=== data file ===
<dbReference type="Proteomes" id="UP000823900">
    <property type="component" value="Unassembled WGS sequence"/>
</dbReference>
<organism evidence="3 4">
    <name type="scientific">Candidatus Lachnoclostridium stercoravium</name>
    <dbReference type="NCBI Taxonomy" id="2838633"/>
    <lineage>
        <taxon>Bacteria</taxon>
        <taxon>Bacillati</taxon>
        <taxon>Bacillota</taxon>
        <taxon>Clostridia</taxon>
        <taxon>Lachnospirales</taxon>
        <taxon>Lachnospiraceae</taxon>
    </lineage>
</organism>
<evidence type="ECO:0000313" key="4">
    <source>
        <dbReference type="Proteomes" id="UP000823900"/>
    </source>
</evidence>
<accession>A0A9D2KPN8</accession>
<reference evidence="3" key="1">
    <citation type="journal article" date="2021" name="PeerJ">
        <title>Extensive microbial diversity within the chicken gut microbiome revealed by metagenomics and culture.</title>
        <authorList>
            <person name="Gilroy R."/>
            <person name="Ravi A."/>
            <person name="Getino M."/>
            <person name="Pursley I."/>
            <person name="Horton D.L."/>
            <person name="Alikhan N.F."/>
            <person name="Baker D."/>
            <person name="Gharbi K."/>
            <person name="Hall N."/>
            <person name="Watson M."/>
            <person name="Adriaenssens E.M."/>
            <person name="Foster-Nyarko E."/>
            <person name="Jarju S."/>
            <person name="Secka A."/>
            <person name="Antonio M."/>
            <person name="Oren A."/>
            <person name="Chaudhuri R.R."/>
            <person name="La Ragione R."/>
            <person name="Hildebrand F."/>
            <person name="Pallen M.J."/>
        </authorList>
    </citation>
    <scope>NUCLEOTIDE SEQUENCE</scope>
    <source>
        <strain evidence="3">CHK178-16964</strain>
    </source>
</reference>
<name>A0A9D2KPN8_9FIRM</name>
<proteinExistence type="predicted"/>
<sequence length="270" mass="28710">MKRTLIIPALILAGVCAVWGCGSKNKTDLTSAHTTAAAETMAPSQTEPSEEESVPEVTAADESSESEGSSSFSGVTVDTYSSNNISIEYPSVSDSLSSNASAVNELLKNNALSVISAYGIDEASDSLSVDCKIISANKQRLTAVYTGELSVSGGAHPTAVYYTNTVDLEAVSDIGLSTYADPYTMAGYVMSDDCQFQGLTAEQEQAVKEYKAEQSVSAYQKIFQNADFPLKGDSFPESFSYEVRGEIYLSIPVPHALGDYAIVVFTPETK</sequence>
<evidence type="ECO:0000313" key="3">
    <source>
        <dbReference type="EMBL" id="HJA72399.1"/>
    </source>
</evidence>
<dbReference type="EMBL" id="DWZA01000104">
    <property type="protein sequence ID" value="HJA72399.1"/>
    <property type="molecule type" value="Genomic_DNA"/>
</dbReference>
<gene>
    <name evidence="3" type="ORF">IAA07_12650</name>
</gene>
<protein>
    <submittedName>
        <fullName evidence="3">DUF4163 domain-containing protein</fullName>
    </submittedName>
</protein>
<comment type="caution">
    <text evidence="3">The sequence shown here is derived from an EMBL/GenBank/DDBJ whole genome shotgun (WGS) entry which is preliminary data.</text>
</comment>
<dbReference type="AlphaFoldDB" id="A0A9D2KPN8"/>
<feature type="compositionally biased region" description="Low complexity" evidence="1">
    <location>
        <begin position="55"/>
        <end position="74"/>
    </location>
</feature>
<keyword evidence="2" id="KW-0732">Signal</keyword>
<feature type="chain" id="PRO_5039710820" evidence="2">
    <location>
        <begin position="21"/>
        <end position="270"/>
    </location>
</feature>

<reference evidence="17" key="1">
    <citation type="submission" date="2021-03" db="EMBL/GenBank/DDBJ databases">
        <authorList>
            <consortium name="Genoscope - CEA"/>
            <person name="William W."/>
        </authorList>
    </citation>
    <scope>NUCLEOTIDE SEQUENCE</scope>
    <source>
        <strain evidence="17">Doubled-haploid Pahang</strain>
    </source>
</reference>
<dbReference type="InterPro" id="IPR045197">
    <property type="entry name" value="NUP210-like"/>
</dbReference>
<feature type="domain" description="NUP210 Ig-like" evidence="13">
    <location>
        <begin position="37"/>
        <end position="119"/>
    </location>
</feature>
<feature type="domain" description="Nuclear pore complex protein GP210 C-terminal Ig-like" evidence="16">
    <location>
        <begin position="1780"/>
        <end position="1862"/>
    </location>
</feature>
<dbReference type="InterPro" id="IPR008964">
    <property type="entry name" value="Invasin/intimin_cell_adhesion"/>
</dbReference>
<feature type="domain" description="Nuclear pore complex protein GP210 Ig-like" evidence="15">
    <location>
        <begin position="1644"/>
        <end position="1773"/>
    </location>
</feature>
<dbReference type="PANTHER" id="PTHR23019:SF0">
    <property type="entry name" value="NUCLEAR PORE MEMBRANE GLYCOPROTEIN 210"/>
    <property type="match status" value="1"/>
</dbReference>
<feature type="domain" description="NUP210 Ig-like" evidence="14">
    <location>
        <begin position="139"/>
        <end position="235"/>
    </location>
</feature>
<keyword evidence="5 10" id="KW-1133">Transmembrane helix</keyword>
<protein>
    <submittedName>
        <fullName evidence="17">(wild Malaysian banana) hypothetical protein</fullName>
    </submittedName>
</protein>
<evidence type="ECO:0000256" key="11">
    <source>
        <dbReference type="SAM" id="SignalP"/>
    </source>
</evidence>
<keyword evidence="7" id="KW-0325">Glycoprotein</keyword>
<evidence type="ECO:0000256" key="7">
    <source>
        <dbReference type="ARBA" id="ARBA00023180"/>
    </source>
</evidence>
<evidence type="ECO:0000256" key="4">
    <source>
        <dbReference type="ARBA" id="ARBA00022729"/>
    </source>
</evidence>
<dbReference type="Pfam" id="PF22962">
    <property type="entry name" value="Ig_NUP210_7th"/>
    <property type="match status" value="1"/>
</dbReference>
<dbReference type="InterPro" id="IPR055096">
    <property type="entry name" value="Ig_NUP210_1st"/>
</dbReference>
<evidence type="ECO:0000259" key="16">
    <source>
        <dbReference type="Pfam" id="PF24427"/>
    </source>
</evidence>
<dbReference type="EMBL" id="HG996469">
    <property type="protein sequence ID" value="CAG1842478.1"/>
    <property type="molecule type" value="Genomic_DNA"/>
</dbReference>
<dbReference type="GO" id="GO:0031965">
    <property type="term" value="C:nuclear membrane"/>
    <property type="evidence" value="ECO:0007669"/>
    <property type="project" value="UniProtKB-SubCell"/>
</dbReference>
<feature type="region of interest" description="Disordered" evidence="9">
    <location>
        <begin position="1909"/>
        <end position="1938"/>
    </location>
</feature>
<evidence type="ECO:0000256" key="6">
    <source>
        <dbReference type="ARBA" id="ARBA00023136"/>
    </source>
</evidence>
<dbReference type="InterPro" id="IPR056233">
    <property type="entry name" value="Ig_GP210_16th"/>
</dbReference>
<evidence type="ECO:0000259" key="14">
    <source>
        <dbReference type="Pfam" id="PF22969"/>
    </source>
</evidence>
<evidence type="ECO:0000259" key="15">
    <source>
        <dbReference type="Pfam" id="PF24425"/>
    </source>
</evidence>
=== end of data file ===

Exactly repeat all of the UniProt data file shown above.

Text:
<dbReference type="Proteomes" id="UP000823900">
    <property type="component" value="Unassembled WGS sequence"/>
</dbReference>
<organism evidence="3 4">
    <name type="scientific">Candidatus Lachnoclostridium stercoravium</name>
    <dbReference type="NCBI Taxonomy" id="2838633"/>
    <lineage>
        <taxon>Bacteria</taxon>
        <taxon>Bacillati</taxon>
        <taxon>Bacillota</taxon>
        <taxon>Clostridia</taxon>
        <taxon>Lachnospirales</taxon>
        <taxon>Lachnospiraceae</taxon>
    </lineage>
</organism>
<evidence type="ECO:0000313" key="4">
    <source>
        <dbReference type="Proteomes" id="UP000823900"/>
    </source>
</evidence>
<accession>A0A9D2KPN8</accession>
<reference evidence="3" key="1">
    <citation type="journal article" date="2021" name="PeerJ">
        <title>Extensive microbial diversity within the chicken gut microbiome revealed by metagenomics and culture.</title>
        <authorList>
            <person name="Gilroy R."/>
            <person name="Ravi A."/>
            <person name="Getino M."/>
            <person name="Pursley I."/>
            <person name="Horton D.L."/>
            <person name="Alikhan N.F."/>
            <person name="Baker D."/>
            <person name="Gharbi K."/>
            <person name="Hall N."/>
            <person name="Watson M."/>
            <person name="Adriaenssens E.M."/>
            <person name="Foster-Nyarko E."/>
            <person name="Jarju S."/>
            <person name="Secka A."/>
            <person name="Antonio M."/>
            <person name="Oren A."/>
            <person name="Chaudhuri R.R."/>
            <person name="La Ragione R."/>
            <person name="Hildebrand F."/>
            <person name="Pallen M.J."/>
        </authorList>
    </citation>
    <scope>NUCLEOTIDE SEQUENCE</scope>
    <source>
        <strain evidence="3">CHK178-16964</strain>
    </source>
</reference>
<name>A0A9D2KPN8_9FIRM</name>
<proteinExistence type="predicted"/>
<sequence length="270" mass="28710">MKRTLIIPALILAGVCAVWGCGSKNKTDLTSAHTTAAAETMAPSQTEPSEEESVPEVTAADESSESEGSSSFSGVTVDTYSSNNISIEYPSVSDSLSSNASAVNELLKNNALSVISAYGIDEASDSLSVDCKIISANKQRLTAVYTGELSVSGGAHPTAVYYTNTVDLEAVSDIGLSTYADPYTMAGYVMSDDCQFQGLTAEQEQAVKEYKAEQSVSAYQKIFQNADFPLKGDSFPESFSYEVRGEIYLSIPVPHALGDYAIVVFTPETK</sequence>
<evidence type="ECO:0000313" key="3">
    <source>
        <dbReference type="EMBL" id="HJA72399.1"/>
    </source>
</evidence>
<dbReference type="EMBL" id="DWZA01000104">
    <property type="protein sequence ID" value="HJA72399.1"/>
    <property type="molecule type" value="Genomic_DNA"/>
</dbReference>
<gene>
    <name evidence="3" type="ORF">IAA07_12650</name>
</gene>
<protein>
    <submittedName>
        <fullName evidence="3">DUF4163 domain-containing protein</fullName>
    </submittedName>
</protein>
<comment type="caution">
    <text evidence="3">The sequence shown here is derived from an EMBL/GenBank/DDBJ whole genome shotgun (WGS) entry which is preliminary data.</text>
</comment>
<dbReference type="AlphaFoldDB" id="A0A9D2KPN8"/>
<feature type="compositionally biased region" description="Low complexity" evidence="1">
    <location>
        <begin position="55"/>
        <end position="74"/>
    </location>
</feature>
<keyword evidence="2" id="KW-0732">Signal</keyword>
<feature type="chain" id="PRO_5039710820" evidence="2">
    <location>
        <begin position="21"/>
        <end position="270"/>
    </location>
</feature>

<reference evidence="17" key="1">
    <citation type="submission" date="2021-03" db="EMBL/GenBank/DDBJ databases">
        <authorList>
            <consortium name="Genoscope - CEA"/>
            <person name="William W."/>
        </authorList>
    </citation>
    <scope>NUCLEOTIDE SEQUENCE</scope>
    <source>
        <strain evidence="17">Doubled-haploid Pahang</strain>
    </source>
</reference>
<dbReference type="InterPro" id="IPR045197">
    <property type="entry name" value="NUP210-like"/>
</dbReference>
<feature type="domain" description="NUP210 Ig-like" evidence="13">
    <location>
        <begin position="37"/>
        <end position="119"/>
    </location>
</feature>
<feature type="domain" description="Nuclear pore complex protein GP210 C-terminal Ig-like" evidence="16">
    <location>
        <begin position="1780"/>
        <end position="1862"/>
    </location>
</feature>
<dbReference type="InterPro" id="IPR008964">
    <property type="entry name" value="Invasin/intimin_cell_adhesion"/>
</dbReference>
<feature type="domain" description="Nuclear pore complex protein GP210 Ig-like" evidence="15">
    <location>
        <begin position="1644"/>
        <end position="1773"/>
    </location>
</feature>
<dbReference type="PANTHER" id="PTHR23019:SF0">
    <property type="entry name" value="NUCLEAR PORE MEMBRANE GLYCOPROTEIN 210"/>
    <property type="match status" value="1"/>
</dbReference>
<feature type="domain" description="NUP210 Ig-like" evidence="14">
    <location>
        <begin position="139"/>
        <end position="235"/>
    </location>
</feature>
<keyword evidence="5 10" id="KW-1133">Transmembrane helix</keyword>
<protein>
    <submittedName>
        <fullName evidence="17">(wild Malaysian banana) hypothetical protein</fullName>
    </submittedName>
</protein>
<evidence type="ECO:0000256" key="11">
    <source>
        <dbReference type="SAM" id="SignalP"/>
    </source>
</evidence>
<keyword evidence="7" id="KW-0325">Glycoprotein</keyword>
<evidence type="ECO:0000256" key="7">
    <source>
        <dbReference type="ARBA" id="ARBA00023180"/>
    </source>
</evidence>
<evidence type="ECO:0000256" key="4">
    <source>
        <dbReference type="ARBA" id="ARBA00022729"/>
    </source>
</evidence>
<dbReference type="Pfam" id="PF22962">
    <property type="entry name" value="Ig_NUP210_7th"/>
    <property type="match status" value="1"/>
</dbReference>
<dbReference type="InterPro" id="IPR055096">
    <property type="entry name" value="Ig_NUP210_1st"/>
</dbReference>
<evidence type="ECO:0000259" key="16">
    <source>
        <dbReference type="Pfam" id="PF24427"/>
    </source>
</evidence>
<dbReference type="EMBL" id="HG996469">
    <property type="protein sequence ID" value="CAG1842478.1"/>
    <property type="molecule type" value="Genomic_DNA"/>
</dbReference>
<dbReference type="GO" id="GO:0031965">
    <property type="term" value="C:nuclear membrane"/>
    <property type="evidence" value="ECO:0007669"/>
    <property type="project" value="UniProtKB-SubCell"/>
</dbReference>
<feature type="region of interest" description="Disordered" evidence="9">
    <location>
        <begin position="1909"/>
        <end position="1938"/>
    </location>
</feature>
<evidence type="ECO:0000256" key="6">
    <source>
        <dbReference type="ARBA" id="ARBA00023136"/>
    </source>
</evidence>
<dbReference type="InterPro" id="IPR056233">
    <property type="entry name" value="Ig_GP210_16th"/>
</dbReference>
<evidence type="ECO:0000259" key="14">
    <source>
        <dbReference type="Pfam" id="PF22969"/>
    </source>
</evidence>
<evidence type="ECO:0000259" key="15">
    <source>
        <dbReference type="Pfam" id="PF24425"/>
    </source>
</evidence>